This blog was written by Daniel Dipper, a current student at the University of Oxford. Daniel is on Twitter @DanielDipper1.
This article intends to outline the initiatives that supported me to get to the University of Oxford, being the first in my immediate family to go to university and coming from a non-selective state school. There are such a range of access and widening participation initiatives and in my experience, it was a combination that was so valuable in getting my place at the university I wanted to attend.
My first exposure to Oxbridge was attending a University of Cambridge talk on choosing A level subjects. This talk was something my mum found online and was not mentioned in my school, so a key point to raise is that universities should forge partnerships with schools so that the profile of these events can be raised.
My next exposure to university study was attending the University of Cambridge Subject Masterclasses. These were opportunities to hear from leading speakers at the university, as well as to get admissions advice from tutors. These were so useful for introducing me to periods of history I had not studied, w. Additionally, breaking down the admissions process supported me to realise I had a realistic chance of getting into a top university. Making some of these talks freely available online (as Yale University have done) would be an amazing way to demonstrate what university study is like.
I was very lucky to be made aware of the University of Cambridge Sixth Form Law Conference – this was my first opportunity to get to stay in a university for one week and I had an amazing experience academically and socially. While I chose not to pursue law for my undergraduate degree, it certainly put a conversion course on my radar for a later date and the international law lecture particularly gave me a new perspective on my studies of geopolitics in Geography.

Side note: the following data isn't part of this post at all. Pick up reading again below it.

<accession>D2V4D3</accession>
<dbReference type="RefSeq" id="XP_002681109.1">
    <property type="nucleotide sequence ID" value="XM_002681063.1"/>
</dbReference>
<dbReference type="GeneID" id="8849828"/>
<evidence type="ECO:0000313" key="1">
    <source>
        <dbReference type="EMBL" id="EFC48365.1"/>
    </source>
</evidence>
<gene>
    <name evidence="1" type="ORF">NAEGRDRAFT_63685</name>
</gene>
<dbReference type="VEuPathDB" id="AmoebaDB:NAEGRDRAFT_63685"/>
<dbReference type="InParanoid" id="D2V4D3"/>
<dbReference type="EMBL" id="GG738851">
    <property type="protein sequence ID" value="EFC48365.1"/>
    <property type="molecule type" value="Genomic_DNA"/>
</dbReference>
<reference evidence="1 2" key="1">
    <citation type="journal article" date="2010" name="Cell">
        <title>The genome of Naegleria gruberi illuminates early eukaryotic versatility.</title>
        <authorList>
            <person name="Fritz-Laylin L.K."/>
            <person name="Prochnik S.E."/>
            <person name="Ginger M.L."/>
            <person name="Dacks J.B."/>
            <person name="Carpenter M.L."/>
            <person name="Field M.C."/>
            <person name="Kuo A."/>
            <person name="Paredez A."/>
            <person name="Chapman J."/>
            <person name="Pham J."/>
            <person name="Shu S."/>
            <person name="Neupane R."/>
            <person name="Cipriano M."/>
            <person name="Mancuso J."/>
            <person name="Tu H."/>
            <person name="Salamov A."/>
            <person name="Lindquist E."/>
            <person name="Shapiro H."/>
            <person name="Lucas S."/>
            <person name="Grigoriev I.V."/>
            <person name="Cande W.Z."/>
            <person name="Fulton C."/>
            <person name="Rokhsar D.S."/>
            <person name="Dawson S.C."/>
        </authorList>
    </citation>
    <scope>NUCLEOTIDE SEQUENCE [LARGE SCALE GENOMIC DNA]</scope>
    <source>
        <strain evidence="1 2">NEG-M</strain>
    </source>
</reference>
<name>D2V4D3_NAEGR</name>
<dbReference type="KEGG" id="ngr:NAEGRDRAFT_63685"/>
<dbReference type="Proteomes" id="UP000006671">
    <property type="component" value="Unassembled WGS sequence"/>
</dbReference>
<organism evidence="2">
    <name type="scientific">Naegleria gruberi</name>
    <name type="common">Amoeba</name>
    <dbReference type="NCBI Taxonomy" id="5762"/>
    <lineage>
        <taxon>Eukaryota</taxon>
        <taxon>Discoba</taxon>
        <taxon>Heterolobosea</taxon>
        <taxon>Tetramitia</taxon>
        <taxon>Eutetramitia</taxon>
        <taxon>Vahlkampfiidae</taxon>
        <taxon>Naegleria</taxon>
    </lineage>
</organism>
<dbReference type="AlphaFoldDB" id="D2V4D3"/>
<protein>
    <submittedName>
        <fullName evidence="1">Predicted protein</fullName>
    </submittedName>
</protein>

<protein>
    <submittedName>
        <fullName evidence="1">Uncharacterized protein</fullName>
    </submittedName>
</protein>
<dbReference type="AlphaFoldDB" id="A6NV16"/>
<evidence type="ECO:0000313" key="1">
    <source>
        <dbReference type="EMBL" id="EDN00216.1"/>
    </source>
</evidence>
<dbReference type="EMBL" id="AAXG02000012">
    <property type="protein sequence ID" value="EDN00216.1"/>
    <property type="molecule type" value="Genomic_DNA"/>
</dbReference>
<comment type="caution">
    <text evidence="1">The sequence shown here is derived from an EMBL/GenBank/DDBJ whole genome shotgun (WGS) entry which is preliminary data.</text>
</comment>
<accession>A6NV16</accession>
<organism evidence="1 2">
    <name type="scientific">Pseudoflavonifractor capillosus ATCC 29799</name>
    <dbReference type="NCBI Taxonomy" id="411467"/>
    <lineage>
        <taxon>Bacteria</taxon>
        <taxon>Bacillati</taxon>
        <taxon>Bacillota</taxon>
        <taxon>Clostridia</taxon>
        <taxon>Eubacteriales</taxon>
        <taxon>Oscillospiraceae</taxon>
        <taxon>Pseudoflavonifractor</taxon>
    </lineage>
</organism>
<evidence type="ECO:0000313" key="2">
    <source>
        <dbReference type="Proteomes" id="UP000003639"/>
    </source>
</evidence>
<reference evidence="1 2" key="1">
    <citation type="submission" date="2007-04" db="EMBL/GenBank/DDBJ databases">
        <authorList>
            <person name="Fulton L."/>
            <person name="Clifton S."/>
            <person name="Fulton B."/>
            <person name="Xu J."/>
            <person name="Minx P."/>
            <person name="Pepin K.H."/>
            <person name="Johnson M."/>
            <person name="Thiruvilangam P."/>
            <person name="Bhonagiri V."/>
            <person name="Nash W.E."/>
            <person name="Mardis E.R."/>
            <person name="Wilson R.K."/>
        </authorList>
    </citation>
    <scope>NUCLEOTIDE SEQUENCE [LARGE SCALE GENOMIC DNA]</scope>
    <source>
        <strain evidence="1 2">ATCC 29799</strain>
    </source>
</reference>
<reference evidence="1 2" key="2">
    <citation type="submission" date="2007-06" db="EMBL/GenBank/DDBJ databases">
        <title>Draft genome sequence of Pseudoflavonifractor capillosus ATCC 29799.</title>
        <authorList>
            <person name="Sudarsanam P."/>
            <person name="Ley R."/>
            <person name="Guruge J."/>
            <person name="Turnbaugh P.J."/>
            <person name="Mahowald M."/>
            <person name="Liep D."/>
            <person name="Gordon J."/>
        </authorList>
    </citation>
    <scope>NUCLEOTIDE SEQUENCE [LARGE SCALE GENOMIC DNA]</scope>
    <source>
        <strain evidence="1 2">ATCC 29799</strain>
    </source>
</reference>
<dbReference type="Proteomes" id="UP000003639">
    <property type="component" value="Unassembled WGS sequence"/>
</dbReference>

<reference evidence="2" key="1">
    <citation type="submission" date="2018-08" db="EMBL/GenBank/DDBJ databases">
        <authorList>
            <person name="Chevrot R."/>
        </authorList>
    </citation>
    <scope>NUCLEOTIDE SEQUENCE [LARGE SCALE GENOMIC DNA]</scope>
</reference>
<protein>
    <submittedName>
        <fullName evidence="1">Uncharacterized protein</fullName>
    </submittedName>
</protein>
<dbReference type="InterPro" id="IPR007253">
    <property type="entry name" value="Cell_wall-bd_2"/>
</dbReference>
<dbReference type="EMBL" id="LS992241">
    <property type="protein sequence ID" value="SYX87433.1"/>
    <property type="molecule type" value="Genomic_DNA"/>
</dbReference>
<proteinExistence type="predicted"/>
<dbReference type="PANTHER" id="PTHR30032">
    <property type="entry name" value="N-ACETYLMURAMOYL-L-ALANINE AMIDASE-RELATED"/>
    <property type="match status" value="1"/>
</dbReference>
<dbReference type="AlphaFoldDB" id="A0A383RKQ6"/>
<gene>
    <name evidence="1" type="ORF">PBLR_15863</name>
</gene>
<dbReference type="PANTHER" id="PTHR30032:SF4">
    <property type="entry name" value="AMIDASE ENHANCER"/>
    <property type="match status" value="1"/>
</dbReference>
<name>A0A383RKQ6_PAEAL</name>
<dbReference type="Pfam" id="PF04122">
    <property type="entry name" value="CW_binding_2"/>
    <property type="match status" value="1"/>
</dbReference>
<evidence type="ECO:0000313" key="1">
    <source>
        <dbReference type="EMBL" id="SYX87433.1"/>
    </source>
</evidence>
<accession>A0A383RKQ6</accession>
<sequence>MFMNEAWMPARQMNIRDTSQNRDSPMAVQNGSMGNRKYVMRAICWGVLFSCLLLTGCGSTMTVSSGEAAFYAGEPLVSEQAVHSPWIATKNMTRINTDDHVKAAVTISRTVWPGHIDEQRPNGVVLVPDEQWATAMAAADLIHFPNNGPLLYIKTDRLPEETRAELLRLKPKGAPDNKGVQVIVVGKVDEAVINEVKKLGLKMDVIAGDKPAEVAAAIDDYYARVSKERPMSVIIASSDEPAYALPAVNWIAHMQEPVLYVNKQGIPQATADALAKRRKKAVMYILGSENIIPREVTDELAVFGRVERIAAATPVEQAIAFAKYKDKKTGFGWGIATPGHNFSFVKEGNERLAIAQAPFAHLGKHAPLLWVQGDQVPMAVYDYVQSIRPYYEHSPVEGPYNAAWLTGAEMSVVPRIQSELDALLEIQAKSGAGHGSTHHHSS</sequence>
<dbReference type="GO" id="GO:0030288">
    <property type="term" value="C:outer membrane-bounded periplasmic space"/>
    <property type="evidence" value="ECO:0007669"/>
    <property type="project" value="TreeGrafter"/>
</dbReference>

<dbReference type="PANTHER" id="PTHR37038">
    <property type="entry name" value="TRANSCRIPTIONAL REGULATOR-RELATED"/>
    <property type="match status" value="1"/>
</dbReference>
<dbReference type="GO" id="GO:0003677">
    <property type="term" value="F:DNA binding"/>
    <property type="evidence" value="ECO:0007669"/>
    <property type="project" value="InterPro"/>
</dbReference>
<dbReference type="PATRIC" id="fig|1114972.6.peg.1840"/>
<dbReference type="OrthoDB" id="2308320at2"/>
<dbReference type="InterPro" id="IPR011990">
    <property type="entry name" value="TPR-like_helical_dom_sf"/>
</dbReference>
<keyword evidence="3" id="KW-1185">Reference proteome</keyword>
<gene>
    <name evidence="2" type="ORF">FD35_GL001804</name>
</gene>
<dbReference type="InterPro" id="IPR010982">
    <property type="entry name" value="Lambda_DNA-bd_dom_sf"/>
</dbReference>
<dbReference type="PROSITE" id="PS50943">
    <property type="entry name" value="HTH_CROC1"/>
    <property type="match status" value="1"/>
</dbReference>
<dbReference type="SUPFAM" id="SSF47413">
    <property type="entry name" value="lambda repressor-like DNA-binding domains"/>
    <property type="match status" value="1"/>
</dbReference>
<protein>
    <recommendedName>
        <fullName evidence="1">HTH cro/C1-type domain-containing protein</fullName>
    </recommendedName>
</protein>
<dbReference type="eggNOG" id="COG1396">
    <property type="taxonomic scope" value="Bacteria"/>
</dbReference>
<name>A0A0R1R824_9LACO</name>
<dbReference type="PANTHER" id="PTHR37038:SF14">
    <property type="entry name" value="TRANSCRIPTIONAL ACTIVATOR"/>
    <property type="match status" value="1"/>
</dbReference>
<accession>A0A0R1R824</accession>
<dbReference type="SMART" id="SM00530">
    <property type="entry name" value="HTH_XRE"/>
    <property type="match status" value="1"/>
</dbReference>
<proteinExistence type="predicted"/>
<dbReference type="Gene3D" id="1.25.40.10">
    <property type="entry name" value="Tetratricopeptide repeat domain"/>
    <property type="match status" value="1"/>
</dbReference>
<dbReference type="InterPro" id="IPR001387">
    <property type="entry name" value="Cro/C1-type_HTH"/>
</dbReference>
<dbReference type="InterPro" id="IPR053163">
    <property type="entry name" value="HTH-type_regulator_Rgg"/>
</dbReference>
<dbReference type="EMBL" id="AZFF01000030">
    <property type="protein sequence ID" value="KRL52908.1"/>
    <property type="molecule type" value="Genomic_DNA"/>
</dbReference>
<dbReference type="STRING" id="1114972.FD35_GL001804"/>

The biggest challenge in participating in this course was missing school time, as my school initially were not keen on me missing time. Having worked on access programmes this year, this problem seems only to have been exaggerated due to coronavirus taking so much teaching time away. I hope schools are supportive so students can get to participate in these amazing opportunities.
The programme that was really a turning point for me was UNIQ – run by the University of Oxford, the programme is aimed at Year 12 students from backgrounds which traditionally do not apply to top universities. The week was action packed, starting at 8am and finishing at 10pm and was incredible to hear from so many inspiring academics as well as to get so much support with admissions assessments. The programme ran for one week and every weekday we would get at least 1 hour to focus on the admissions process, from getting feedback on personal statements to hearing what tutors were looking for in our admissions assessment. We wrote a mini essay on what we learnt during the week and it was great that time was dedicated to listening to each other’s thoughts on the course material. The amount of admissions support on the programme, as well as the fact UNIQ went above and beyond to accommodate my disability, were persuasive when I came to university applications.
The Sutton Trust summer school was the other residential I participated in. The Sutton Trust works with several leading universities to host their summer schools, giving so much choice as to what institution to study at. I chose to apply to Durham University because of their reduced grade requirement offer for those who successfully completed an essay on the programme: their entry requirements for History were shifted from A*AA to AAB. The programme added to my understanding of university life. Recently, I joined the Sutton Trust Alumni Leadership Board having previously volunteered for the Trust. In addition, on the Alumni Community, they regularly post opportunities to go to careers workshops or for other social mobility programmes. Therefore, participating has given me the opportunity to both give back and to develop my transferable skills.